August 30, 2012

A brief history of the Congo and its conflict

I'm very happy today, as I finally created a page on Facebook in relation to my initiative; which is to bring all forms of support necessary to the women of Eastern DRC who are falling victim to sexual abuse due to the civil war. It's called Miss AfriCanada 2012 in Support of the Female Victims of Abuse in the DRC. And here's some quick facts about the country and its present conflict situation:

  • The Democratic Republic of Congo gained its independence from Belgium in 1960, and the late Patrice Lumumba (a national hero who faught for our independence) was appointed as the first Prime Minister
  • Lumumba's reign was ended quickly after, when he was kidnapped and assassinated  by the joined forces of the Belgians, the Americans, and the Congolese opposition
  • Afterwards, Mobutu Sese Seko took over leadership of the Congo,reigning in a dictatorial regime for 32 years, and renaming the country Zaire
  • By 1996, tensions from the neighbouring Rwandan Genocide had spilled over to Zaire, leading Rwandan Hutus to flee their country following the ascension of a Tutsi-led government
  • In turn, a coalition of Rwandan and Ugandan armies invaded Zaire under the cover of a small group of Tutsi militia to fight the Hutu militia, overthrow the government of Mobutu, and ultimately control the mineral resources of Zaire (including diamonds, copper, zinc, and coltan), led by Laurent-Désiré Kabila (a Congolese rebel)
  • In May 1997, Mobutu fled the country and Kabila marched into Kinshasa, naming himself president and reverting the name of the country to the Democratic Republic of the Congo. This was the end of the first war
  • Once President, Kabila asked his foreign forces to return to their countries
  • The troops refused to leave and only retreated to Goma, in the Eastern part of the country, to further rebel against Kabila's government; in an attempt to maintain their power and influence
  • As a result, Kabila was assassinated in 2001, and was succeeded by his adoptive son Joseph Kabila
  • In February 2001 a peace deal was brokered between various rebel forces, leading to the apparent withdrawal of foreign troops
  • However, the conflict was reignited in January 2002 where Uganda and Rwanda halted their withdrawal and sent in more troops 
  • Although peace deals have continued to surge between Kabila and the rebels, and the war is "officially" proclaimed over, it evidently continues today...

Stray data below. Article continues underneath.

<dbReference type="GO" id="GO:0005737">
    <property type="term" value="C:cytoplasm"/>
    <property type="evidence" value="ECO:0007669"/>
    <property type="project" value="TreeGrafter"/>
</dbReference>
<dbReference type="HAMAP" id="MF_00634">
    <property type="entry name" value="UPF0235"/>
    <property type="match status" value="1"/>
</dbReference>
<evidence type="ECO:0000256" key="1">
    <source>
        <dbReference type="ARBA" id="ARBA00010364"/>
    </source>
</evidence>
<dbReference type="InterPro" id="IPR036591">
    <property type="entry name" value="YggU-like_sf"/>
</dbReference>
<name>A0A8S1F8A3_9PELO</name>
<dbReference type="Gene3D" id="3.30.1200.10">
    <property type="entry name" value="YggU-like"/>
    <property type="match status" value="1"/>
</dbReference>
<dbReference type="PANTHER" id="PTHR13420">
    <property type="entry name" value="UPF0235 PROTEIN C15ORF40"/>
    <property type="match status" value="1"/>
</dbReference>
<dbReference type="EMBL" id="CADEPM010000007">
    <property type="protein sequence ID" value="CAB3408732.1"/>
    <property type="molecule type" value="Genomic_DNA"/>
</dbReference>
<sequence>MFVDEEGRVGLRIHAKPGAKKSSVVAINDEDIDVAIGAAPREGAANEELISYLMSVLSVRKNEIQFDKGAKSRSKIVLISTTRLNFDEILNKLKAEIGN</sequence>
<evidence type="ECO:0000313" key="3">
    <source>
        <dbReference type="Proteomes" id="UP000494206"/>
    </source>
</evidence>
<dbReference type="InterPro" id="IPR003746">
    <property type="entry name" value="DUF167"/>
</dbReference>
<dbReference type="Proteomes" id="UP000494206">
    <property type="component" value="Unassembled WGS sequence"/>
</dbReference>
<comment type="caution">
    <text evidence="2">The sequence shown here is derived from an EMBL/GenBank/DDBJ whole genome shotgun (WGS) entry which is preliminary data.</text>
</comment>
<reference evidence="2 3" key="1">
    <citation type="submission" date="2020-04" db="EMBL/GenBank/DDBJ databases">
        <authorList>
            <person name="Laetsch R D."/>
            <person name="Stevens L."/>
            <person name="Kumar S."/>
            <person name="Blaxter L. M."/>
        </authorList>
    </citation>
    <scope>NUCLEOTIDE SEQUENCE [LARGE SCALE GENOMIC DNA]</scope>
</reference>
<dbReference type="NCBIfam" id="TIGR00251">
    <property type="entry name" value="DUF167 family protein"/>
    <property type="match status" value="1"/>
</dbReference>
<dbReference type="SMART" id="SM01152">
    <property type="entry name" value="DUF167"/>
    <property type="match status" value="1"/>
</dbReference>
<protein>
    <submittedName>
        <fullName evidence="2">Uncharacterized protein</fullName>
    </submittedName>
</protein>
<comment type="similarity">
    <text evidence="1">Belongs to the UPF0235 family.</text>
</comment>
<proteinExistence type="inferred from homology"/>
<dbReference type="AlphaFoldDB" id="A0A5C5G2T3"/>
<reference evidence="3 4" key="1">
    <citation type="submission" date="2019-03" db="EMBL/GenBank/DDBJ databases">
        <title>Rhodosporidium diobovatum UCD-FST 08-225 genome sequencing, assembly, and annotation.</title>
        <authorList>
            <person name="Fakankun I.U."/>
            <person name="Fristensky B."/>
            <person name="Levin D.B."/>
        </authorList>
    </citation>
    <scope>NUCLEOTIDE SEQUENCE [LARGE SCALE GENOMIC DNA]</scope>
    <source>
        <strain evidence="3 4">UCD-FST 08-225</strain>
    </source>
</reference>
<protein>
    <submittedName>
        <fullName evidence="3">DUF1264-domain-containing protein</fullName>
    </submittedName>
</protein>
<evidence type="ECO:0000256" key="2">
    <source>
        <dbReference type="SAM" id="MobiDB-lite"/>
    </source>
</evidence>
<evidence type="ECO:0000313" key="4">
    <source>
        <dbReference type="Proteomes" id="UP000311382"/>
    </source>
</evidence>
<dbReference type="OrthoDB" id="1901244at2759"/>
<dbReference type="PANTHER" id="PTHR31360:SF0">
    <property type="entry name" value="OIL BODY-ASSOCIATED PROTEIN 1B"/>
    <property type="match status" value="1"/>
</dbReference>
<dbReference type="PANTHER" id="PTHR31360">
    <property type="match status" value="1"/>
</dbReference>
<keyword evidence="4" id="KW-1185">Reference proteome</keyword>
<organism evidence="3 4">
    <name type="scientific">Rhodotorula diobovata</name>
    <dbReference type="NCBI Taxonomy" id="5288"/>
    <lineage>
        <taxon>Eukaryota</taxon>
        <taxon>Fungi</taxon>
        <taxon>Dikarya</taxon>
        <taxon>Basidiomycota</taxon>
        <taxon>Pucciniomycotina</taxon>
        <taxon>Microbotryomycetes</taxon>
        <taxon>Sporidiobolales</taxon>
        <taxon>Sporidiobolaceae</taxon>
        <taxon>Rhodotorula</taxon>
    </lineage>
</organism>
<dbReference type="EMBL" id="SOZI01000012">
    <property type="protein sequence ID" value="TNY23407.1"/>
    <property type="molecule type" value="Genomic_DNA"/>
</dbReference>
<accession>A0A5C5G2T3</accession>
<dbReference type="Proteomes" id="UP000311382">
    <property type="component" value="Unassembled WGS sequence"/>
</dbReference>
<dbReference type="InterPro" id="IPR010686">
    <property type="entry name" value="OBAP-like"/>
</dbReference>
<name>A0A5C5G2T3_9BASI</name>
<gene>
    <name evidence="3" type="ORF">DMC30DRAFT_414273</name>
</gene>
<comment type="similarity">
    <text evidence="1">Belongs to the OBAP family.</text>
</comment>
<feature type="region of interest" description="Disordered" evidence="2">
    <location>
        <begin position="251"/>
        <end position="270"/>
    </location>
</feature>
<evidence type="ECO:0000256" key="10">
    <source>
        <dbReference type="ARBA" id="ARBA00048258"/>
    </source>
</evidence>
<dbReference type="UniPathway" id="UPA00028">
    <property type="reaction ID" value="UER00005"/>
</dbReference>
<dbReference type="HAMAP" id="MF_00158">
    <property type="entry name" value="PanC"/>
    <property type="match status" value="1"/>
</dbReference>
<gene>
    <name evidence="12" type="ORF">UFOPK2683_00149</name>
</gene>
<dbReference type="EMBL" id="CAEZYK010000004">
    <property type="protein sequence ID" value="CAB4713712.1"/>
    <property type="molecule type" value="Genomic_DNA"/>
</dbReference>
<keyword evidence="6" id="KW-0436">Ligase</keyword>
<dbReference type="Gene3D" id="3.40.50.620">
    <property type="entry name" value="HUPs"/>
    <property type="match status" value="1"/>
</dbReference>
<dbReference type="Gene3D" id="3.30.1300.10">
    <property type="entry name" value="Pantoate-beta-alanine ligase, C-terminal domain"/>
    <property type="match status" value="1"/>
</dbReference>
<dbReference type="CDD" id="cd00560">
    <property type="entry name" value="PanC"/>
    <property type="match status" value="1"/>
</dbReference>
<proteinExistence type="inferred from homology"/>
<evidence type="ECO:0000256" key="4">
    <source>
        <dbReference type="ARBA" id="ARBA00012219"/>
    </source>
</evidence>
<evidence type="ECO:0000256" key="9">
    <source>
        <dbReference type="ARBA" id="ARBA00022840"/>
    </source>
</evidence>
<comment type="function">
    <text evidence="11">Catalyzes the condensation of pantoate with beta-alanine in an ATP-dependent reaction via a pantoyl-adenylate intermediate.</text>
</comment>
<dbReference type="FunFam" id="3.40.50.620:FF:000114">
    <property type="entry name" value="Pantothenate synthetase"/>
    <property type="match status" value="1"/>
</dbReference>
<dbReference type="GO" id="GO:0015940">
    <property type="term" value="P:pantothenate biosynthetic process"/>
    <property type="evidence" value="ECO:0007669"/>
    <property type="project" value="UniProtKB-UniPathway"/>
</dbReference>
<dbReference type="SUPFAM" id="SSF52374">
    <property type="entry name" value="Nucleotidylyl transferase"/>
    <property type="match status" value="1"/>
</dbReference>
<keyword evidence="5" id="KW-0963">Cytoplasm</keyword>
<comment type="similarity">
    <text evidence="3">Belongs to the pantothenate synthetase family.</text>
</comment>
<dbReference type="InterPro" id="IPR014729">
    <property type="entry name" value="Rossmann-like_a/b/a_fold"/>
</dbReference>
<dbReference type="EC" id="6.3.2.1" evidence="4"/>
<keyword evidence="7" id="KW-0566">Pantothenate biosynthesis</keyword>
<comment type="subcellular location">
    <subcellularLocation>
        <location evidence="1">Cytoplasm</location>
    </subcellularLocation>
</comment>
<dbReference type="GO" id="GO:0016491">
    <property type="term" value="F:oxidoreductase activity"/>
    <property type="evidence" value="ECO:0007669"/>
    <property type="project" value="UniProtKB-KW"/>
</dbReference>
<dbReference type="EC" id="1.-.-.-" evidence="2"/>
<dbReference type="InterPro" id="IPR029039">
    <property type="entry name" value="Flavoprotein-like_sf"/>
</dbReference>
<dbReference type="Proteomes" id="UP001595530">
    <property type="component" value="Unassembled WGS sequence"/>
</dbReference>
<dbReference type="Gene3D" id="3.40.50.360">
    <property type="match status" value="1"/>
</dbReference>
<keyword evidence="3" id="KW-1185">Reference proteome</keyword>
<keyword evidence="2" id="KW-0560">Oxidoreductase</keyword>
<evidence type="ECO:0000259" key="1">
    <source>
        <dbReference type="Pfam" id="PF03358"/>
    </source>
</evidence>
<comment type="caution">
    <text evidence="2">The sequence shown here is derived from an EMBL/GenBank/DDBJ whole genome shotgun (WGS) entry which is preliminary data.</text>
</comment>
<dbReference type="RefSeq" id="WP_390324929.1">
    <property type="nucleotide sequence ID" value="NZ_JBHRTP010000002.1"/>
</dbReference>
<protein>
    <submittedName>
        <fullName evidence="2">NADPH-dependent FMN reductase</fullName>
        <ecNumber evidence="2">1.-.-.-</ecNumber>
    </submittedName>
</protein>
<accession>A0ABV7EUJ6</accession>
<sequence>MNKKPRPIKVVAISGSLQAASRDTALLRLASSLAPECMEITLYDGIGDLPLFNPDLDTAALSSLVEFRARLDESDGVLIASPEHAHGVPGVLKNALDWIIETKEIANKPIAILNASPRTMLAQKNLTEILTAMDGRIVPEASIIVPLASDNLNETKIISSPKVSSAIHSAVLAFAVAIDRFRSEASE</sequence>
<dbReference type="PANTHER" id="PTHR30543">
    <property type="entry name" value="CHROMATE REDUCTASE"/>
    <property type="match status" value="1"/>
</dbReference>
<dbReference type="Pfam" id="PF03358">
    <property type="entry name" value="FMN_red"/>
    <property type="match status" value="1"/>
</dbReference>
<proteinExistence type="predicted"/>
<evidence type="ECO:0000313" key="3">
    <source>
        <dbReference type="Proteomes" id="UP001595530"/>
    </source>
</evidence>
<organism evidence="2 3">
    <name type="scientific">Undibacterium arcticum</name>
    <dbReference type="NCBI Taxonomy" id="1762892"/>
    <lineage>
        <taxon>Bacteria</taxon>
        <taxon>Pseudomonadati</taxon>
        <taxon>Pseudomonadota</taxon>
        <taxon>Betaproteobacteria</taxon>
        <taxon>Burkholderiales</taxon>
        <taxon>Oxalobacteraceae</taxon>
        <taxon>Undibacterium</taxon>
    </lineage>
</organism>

As a result of this continuing war in the country, civilians are being severely exploited, with women and children suffering some of the worst atrocities imaginable. Women's bodies are being objectified and tortured by gangs of soldiers, through things like mutilation, gang-rape, the insertion of sticks, objects and guns into the vaginas, and the transmission of STDs among other things. As a result, the victims of sexual violence who come forward are rejected by their families and communities, by being held responsible for the inevitable acts of violence that were committed against them. Meanwhile, communities get torn apart, as the women are the backbones that hold them together. Therefore, the DRC remains in a state of crisis, wherein unequal power relations are perpetuating economic disparities and human rights abuses leading to the continual looting of its resources; perpetuating a cycle of poverty and limited social mobility among civilian populations.

So, in an attempt to provide support to the female victims of this war, as Ms AfriCanada 2012 I'll be holding events and activities in their favour, leading up to one big fundraiser with the funds being put towards carrying out the initiative on-site, in the Congo. So, keep up-to-date with the Facebook page, and remember to "Like" it!

August 27, 2012

Another pageant night

Left to right: Chantelle (1st runner-up), Monique (Ms BBC), Deronke (2nd runner-up)
Last Saturday, we went to the first ever Miss Black Beauty Canada (MBBC) pageant, in downtown Toronto. And I was looking forward to it, so I could see how the contestants had individually prepared for their performances. I must say, the girls were very talented, and quite a few of them impressed and excited the audience. My favorite moment of the show was hands down the talent section, because I find that your presentation in this area can really make or break your chances of having the crown. And surely, some of the girls brought their A game. I (and I think the audience in general) really liked the following talent performances: Monique's ballet dancing, Aziza's interpretation of Maya Angelou's Phenomenal Woman (very thoughtful), Deronke's monologue on her body image and the development of her self-esteem, Chantelle's singing, and Anamika's dancing (which was also to bring awareness on Sickle-cell Disease, and looked very pretty and sparkly :). Unfortunately, my phone decided to shutdown near the end this performance category due to low battery, so I didn't get a chance to snap shots of the final moments (i.e. evening wear, top 5, and the ultimate winner), but the pic above shows you who the top 3 finalists were regardless. All in all, I enjoyed watching all the girls perform because from what I saw on stage I think that they're all very bright and beautiful ladies; full of potential. Congrats, all of you! - And side note, I got to go on stage to present the Best Evening Gown Award. :)